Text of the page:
Tips and Strategies for Using the Balance Sheet as Your Franchise Scorecard The street signs you will use to get to your profitable destination are all found in your financial statements.

By Entrepreneur Staff

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The following excerpt is from franchise expert Mark Siebert's book The Multiplier Model. Buy it now.

Income statements can help determine your bottom line — but how can you measure the success of your business beyond your expenses? This is where the balance sheet becomes a good scorecard for your business' health.

Related: Considering franchise ownership? Get started now and take this quiz to find your personalized list of franchises that match your lifestyle, interests and budget.

The balance sheet

Your balance sheet is essentially a rundown of what you own (assets), what you owe (liabilities) and the accumulated equity you have invested or built in the business over the years.

Opposed to your income statement (which shows your profits and losses), your balance sheet lets you know how much ,omey you have to work with. It can tell you how much you have in the bank, how much you can expect to come in and how much you have in hard assets that represent your company's value (all of which might help you get financing from a lender).

The balance sheet equation is your total assets should be equal to the sum of your liabilities and equity. This equation should always remain in "balance."

Related: What Is Franchisor Financing? Here's Everything You Need to Know.

Understanding assets

Your assets are your company's resources that have an economic value. These can be broken down into current assets and non-current assets.

  • Current assets are your company's line items that can be easily converted into cash. Current assets can include the money in your checking and savings accounts, inventory and accounts receivable (money owed to your company from other sources, like your clients).
  • Non-current assets are your company's resources that are not so readily cash-available. These can include the building, land, office equipment, furniture and your accumulated depreciation.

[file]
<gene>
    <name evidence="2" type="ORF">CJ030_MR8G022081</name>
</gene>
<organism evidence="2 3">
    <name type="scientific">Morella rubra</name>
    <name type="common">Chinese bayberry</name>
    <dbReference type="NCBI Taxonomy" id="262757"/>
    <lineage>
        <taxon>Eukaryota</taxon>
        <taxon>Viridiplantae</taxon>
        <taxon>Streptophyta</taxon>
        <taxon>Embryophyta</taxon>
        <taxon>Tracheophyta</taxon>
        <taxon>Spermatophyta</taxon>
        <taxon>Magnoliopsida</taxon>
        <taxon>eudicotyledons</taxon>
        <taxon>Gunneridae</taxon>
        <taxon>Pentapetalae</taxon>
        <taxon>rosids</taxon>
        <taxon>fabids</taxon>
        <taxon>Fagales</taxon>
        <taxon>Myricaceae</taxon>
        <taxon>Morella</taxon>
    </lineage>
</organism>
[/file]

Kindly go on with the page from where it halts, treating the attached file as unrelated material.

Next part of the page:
Add up your current and non-current assets to determine your total assets.

Understanding liabilities and equity

Your company's liabilities are what your company owes (what it's "liable" for). Like assets, liabilities are broken into current and non-current line items.

  • Current liabilities are obligations that are due in under 12 months (in the short term), such as payroll or short-term loan payments.
  • Non-current liabilities are longer-term. Long-term portions of a loan would be considered a non-current liability.

Add up your current and non-current liabilities and you get your total liabilities.

Equity on a balance sheet is the ownership claim to your company. This includes money that an owner has put into the business and the shareholders' stake.

When you add total liabilities and total equity, you should find that it is equal to (in balance with) total assets.

Related: Find Out Which Brands Have Ranked on the Franchise 500 for Longest, Earning a Spot In our New 'Hall of Fame'

Don't be scared but be further prepared

The purpose of providing this brief overview is not to give you enough financial education to be able to run a business. It's instead to warn you that if you don't know at least this much about finance, you're jumping in with a significant obstacle.

It's as if you're going to a foreign country where you cannot read the street signs and trying to find your way to your destination. You can do it, but if you don't understand the language, it's going to be a lot harder.

The street signs you will use to get to your profitable destination are all found in your financial statements. If you can't read them, it will be impossible for you to know whether you are making progress toward that goal.

So if you don't understand finance, one of your first tasks must be to recruit someone who does.

Related: The 9 Provisions Every Franchise Agreement Needs to Have — and What They Mean

Get started with The Multiplier Model

Going from small business to successful startup to scalable growth takes more than just good luck. It takes a system. Over the last 34 years, franchising consultant and growth expert Mark Siebert has been sought out by more than 70,000 executives looking to expand their companies. Out of those 70,000, only 5,000 had the right systems in place to go from successful to scalable. In The Multiplier Model, Siebert discusses the factors that determine if an entrepreneur is ready to scale their venture — and the best ways to get started. Read more.

Entrepreneur Staff

Entrepreneur Staff


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